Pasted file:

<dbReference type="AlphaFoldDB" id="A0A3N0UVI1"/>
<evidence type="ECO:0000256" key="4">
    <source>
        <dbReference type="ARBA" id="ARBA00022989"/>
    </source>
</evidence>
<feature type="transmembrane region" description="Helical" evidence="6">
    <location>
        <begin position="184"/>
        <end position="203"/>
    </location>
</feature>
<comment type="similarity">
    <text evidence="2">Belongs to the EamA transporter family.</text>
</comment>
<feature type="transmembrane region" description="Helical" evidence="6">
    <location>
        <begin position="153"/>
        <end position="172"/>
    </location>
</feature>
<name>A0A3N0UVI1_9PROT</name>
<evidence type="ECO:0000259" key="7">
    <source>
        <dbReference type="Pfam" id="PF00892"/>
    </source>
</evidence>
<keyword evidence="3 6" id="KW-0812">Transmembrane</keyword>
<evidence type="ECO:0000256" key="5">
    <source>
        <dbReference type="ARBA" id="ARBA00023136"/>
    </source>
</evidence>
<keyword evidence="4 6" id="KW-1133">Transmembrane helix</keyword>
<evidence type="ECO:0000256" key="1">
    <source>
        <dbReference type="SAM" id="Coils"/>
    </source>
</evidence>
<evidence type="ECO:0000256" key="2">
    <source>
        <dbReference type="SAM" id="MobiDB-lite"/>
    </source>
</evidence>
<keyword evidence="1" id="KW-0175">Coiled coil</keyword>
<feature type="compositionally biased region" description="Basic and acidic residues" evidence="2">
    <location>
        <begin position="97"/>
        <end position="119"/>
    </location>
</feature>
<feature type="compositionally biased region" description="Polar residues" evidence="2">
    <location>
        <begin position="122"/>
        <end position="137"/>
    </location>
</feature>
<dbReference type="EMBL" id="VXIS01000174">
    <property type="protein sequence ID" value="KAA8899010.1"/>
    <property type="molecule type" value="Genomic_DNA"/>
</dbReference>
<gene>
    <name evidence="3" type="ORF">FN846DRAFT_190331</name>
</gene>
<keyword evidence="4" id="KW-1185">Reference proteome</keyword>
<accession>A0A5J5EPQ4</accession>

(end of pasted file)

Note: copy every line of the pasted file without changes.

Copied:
<dbReference type="AlphaFoldDB" id="A0A3N0UVI1"/>
<evidence type="ECO:0000256" key="4">
    <source>
        <dbReference type="ARBA" id="ARBA00022989"/>
    </source>
</evidence>
<feature type="transmembrane region" description="Helical" evidence="6">
    <location>
        <begin position="184"/>
        <end position="203"/>
    </location>
</feature>
<comment type="similarity">
    <text evidence="2">Belongs to the EamA transporter family.</text>
</comment>
<feature type="transmembrane region" description="Helical" evidence="6">
    <location>
        <begin position="153"/>
        <end position="172"/>
    </location>
</feature>
<name>A0A3N0UVI1_9PROT</name>
<evidence type="ECO:0000259" key="7">
    <source>
        <dbReference type="Pfam" id="PF00892"/>
    </source>
</evidence>
<keyword evidence="3 6" id="KW-0812">Transmembrane</keyword>
<evidence type="ECO:0000256" key="5">
    <source>
        <dbReference type="ARBA" id="ARBA00023136"/>
    </source>
</evidence>
<keyword evidence="4 6" id="KW-1133">Transmembrane helix</keyword>
<evidence type="ECO:0000256" key="1">
    <source>
        <dbReference type="SAM" id="Coils"/>
    </source>
</evidence>
<evidence type="ECO:0000256" key="2">
    <source>
        <dbReference type="SAM" id="MobiDB-lite"/>
    </source>
</evidence>
<keyword evidence="1" id="KW-0175">Coiled coil</keyword>
<feature type="compositionally biased region" description="Basic and acidic residues" evidence="2">
    <location>
        <begin position="97"/>
        <end position="119"/>
    </location>
</feature>
<feature type="compositionally biased region" description="Polar residues" evidence="2">
    <location>
        <begin position="122"/>
        <end position="137"/>
    </location>
</feature>
<dbReference type="EMBL" id="VXIS01000174">
    <property type="protein sequence ID" value="KAA8899010.1"/>
    <property type="molecule type" value="Genomic_DNA"/>
</dbReference>
<gene>
    <name evidence="3" type="ORF">FN846DRAFT_190331</name>
</gene>
<keyword evidence="4" id="KW-1185">Reference proteome</keyword>
<accession>A0A5J5EPQ4</accession>